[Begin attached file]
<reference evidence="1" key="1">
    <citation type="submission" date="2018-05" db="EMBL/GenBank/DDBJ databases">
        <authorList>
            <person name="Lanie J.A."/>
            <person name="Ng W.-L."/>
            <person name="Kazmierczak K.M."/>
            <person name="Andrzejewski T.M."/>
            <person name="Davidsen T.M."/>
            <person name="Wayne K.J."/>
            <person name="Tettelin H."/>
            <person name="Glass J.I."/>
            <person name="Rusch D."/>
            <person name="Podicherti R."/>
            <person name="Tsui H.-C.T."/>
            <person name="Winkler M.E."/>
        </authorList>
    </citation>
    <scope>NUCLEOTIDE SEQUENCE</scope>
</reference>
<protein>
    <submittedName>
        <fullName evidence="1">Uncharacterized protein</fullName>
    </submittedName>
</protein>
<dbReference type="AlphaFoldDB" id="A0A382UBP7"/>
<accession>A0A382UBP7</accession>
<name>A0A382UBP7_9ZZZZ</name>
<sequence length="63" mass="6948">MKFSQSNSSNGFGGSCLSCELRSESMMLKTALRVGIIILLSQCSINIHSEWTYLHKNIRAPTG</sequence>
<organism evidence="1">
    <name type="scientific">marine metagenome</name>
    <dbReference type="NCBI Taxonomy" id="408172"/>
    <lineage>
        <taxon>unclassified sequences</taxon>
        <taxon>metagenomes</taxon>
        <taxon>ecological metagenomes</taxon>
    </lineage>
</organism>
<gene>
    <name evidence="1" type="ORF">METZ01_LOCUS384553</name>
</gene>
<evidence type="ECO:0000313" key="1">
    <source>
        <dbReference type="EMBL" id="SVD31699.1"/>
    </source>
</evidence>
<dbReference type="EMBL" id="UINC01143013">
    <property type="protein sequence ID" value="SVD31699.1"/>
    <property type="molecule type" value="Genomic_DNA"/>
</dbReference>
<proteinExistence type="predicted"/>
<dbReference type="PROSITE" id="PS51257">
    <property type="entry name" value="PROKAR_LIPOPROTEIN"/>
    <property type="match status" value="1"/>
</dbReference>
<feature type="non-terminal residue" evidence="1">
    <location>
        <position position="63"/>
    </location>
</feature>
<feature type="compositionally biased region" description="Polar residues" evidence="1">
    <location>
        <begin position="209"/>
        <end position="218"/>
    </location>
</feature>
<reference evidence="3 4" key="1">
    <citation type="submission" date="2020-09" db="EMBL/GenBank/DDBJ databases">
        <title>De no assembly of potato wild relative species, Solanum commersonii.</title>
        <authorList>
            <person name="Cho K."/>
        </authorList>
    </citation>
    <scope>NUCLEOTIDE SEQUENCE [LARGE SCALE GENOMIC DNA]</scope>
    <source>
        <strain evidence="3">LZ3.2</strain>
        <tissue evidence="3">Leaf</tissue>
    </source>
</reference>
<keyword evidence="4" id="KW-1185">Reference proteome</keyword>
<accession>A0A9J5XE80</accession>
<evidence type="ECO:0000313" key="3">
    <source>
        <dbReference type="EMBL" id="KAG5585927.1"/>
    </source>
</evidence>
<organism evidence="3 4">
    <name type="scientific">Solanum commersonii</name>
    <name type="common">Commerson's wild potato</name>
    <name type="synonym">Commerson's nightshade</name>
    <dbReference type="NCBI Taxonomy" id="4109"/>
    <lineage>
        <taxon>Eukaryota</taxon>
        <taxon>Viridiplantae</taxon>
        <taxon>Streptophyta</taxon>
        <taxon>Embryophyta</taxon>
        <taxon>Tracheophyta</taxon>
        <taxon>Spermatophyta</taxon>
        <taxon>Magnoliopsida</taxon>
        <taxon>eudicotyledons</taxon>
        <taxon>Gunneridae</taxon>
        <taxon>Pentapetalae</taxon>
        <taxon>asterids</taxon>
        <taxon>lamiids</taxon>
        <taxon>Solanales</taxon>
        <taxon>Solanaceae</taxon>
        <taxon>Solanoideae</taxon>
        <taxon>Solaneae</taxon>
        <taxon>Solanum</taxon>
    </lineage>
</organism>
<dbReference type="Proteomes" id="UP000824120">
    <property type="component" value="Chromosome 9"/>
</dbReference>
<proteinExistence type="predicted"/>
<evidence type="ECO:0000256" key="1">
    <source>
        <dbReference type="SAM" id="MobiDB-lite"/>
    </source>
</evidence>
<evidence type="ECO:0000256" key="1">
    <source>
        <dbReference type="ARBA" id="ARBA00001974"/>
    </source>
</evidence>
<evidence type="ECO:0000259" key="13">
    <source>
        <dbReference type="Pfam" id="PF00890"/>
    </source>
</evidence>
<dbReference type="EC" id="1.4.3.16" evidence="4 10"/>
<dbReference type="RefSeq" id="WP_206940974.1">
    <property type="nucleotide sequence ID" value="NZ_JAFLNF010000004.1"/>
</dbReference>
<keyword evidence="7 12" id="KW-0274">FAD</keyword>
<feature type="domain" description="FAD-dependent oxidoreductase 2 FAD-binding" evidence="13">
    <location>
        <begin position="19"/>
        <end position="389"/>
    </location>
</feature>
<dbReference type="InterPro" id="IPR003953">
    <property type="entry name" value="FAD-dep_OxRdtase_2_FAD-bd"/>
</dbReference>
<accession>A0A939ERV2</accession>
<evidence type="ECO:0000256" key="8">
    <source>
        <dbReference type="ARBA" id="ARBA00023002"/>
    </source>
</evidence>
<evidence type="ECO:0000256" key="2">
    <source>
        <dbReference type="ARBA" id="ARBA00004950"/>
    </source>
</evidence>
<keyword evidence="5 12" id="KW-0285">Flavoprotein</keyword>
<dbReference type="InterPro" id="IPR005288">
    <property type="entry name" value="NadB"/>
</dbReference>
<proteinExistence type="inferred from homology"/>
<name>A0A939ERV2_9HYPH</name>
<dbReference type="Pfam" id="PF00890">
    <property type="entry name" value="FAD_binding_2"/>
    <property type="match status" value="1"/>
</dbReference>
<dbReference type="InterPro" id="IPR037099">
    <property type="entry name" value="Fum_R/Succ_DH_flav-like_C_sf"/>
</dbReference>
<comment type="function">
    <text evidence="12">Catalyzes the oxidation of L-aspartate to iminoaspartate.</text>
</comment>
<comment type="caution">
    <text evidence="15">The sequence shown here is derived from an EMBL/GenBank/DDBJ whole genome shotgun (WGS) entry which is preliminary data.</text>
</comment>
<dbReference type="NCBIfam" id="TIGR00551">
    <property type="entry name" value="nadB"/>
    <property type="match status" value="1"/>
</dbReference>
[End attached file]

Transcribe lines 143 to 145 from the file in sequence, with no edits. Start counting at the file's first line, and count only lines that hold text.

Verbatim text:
</dbReference>
<accession>A0A939ERV2</accession>
<evidence type="ECO:0000256" key="8">